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Edward Maddrell

Epithet: Last native speaker of Manx Gaelic (1877-1974)

Record type: Biographies

Biography: From ‘New Manx Worthies’ (2006):

Ned Maddrell, or 'Plucky Ned' as he was known to his friends, was the last native speaker of Manx Gaelic. He was the eldest child and due to the size of the family, he went as a young boy to live with his great-aunt, Paaie Humman (Margaret 'Peggy' Taubman), who could scarcely speak English. As he pointed out in his native tongue, "ec yn traa shen, v'ad loayrt Gailck ayns dy chooilley thie bunnys ayns yn boayl." (' ... they spoke Manx in almost every house at that time').

Ned was raised in a community which lived in a world where the old Manx traditions, customs and language were still very much to the fore. Indeed, for the first 40 years of his life Manx was the prevalent community language in Cregneash.

He recalled that the people of the village gathered a great deal at other people's houses, and one of the favourite diversions was the telling of stories about fairies and bugganes. The buggane stories were very frightening and some were told with the idea of keeping children out of mischief. His aunt tried to cure him of wandering out to the dangerous cliffs at Black Head by telling him a fearsome story of the Beisht Kione Dhoo (Beast of Black Head) who used to devour children! Ned remembered hearing people who claimed to have seen fairies - these usually taking the form of little men in red caps.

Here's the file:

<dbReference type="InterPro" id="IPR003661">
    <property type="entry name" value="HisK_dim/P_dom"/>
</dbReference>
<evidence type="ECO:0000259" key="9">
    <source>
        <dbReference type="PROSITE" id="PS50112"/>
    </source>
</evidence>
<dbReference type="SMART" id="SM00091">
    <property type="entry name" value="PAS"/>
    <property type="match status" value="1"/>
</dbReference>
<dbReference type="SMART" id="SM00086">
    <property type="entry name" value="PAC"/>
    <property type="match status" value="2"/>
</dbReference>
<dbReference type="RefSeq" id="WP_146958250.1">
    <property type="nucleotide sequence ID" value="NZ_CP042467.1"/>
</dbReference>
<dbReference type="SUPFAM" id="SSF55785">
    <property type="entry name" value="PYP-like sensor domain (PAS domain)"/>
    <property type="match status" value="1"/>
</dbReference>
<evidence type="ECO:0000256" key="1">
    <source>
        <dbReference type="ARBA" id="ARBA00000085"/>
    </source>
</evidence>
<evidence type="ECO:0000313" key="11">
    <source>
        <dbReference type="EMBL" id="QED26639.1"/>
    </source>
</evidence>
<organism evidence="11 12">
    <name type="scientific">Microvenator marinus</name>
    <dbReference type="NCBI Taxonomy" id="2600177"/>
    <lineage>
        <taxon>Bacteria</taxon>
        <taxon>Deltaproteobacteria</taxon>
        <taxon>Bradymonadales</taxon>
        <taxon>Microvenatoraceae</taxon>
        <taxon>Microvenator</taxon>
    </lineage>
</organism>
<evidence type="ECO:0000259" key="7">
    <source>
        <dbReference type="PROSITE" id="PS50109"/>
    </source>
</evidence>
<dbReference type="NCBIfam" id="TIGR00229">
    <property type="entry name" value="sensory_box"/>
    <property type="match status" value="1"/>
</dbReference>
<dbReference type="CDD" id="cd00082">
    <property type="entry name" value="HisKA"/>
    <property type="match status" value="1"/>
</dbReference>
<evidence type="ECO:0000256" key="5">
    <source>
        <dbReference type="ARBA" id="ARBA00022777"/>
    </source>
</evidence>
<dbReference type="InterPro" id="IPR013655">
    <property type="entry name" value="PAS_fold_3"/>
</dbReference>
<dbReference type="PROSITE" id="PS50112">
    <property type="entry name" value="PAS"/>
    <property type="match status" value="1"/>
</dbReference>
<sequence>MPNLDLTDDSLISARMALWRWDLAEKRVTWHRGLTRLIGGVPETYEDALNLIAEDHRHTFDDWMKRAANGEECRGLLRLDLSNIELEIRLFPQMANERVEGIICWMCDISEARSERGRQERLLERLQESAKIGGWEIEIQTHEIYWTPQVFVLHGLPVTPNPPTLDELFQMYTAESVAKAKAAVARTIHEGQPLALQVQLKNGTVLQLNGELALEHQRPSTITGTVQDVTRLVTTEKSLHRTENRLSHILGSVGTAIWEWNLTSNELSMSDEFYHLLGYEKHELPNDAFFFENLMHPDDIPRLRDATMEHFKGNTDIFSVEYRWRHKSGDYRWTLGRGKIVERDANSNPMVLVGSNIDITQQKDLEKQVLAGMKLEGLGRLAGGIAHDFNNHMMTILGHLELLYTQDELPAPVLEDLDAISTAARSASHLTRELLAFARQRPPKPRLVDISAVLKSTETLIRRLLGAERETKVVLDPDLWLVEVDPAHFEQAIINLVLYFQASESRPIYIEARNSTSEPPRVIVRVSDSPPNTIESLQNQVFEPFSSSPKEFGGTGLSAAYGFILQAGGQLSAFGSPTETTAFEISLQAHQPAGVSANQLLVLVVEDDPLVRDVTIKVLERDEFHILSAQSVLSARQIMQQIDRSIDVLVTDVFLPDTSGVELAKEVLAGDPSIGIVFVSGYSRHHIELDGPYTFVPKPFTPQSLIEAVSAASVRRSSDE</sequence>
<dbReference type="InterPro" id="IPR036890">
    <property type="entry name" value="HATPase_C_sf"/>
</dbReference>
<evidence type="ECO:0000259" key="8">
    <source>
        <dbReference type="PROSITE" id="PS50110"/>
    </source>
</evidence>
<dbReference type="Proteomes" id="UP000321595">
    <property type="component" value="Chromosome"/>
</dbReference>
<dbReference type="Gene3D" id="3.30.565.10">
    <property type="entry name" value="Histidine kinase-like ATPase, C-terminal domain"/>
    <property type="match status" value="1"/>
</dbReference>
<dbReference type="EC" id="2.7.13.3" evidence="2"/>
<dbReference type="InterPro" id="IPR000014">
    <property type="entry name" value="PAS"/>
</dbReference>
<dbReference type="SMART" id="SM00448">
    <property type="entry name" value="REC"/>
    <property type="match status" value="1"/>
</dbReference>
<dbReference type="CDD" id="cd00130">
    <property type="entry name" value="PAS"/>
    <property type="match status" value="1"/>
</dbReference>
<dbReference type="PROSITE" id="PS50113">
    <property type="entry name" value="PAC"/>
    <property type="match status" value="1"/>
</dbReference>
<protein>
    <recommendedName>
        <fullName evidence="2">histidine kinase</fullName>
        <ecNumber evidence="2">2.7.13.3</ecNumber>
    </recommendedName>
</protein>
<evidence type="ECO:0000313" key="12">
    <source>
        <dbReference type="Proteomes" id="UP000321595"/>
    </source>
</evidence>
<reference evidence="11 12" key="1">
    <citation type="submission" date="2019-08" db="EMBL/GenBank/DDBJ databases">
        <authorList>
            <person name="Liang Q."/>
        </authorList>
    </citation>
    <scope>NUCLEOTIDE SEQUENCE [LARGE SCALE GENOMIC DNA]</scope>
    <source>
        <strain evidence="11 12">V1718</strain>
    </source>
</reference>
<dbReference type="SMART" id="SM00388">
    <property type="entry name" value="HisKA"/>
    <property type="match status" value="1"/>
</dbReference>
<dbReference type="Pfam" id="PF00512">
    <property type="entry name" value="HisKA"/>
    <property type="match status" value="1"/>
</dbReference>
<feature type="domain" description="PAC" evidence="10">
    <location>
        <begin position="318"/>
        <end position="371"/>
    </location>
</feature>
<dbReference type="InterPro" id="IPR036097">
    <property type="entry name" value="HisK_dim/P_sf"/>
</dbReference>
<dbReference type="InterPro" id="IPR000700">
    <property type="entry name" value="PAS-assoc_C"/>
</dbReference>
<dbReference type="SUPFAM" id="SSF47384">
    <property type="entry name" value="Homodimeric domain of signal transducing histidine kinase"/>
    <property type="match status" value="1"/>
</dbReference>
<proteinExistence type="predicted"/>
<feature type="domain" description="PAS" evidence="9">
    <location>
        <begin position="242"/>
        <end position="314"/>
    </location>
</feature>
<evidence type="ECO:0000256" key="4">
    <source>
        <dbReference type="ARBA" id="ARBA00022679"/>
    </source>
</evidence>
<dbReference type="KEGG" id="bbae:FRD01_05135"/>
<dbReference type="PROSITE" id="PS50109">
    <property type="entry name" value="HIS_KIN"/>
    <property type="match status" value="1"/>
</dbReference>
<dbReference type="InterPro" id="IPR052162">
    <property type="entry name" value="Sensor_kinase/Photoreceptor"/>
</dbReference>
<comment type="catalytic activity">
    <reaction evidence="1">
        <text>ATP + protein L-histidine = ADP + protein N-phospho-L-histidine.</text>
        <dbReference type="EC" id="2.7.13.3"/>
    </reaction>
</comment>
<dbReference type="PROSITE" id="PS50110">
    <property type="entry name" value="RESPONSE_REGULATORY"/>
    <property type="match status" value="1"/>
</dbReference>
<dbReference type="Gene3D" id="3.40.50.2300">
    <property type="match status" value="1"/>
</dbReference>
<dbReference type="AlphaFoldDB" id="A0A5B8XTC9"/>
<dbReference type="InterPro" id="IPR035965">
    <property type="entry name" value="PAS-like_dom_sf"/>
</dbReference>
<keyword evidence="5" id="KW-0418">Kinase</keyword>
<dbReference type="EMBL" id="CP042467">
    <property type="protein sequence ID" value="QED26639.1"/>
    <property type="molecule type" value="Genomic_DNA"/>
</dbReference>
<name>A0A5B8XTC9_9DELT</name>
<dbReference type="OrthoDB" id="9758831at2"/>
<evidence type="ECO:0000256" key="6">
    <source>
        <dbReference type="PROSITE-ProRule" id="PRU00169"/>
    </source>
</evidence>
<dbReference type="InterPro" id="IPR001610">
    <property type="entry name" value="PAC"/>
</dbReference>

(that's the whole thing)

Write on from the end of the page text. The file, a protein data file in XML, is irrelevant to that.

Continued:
Ned attended an infant school at Dandy Hill Sunday School, from which he often played truant, and when a little older was sent to school in Port St Mary until he was thirteen. He was very fond of the following biographical ditty which he often recited:

Va mee ruggit ayns Corvalley;
Troggit seose ayns Creneash;
Hie mee dy schoill ec Purt le Moirrey.
C'red t'ou coontey jee'm nish?

I was born in Corvalley,
Brought up in Cregneash
I went to school in Port St Mary.
What do you think of me now?

Ned Maddrell spent much of his early life at sea, starting in the fishing boats and moving on to merchant shipping. At fourteen he joined the crew of a ketch, called the Mona, and sailed as cook to the fishing off Kinsale. He sailed from 1892 to 1904 with the Manx fishing fleet (some 50 or so boats from Port St Mary) to Kinsale and South West Ireland for mackerel in the spring and to the Shetlands for herring in the summer. He met many Irish and Scottish fishermen during this time and found he could understand their Gaelic quite well. By 1902 Ned was skipper of a ketch called the Harvest Home which he took deep sea fishing off Fastnet.

In 1904 Ned joined the merchant service. He sailed for nine years on the Cheshire Coast, trading in and out of many British and Irish ports with a number of different cargoes. Ned made one deep sea journey, from Liverpool to the Gulf of Mexico with the Harrison line. He also spent some time sailing with Manx schooners carrying salt from Ramsey and returning with coal to the Island.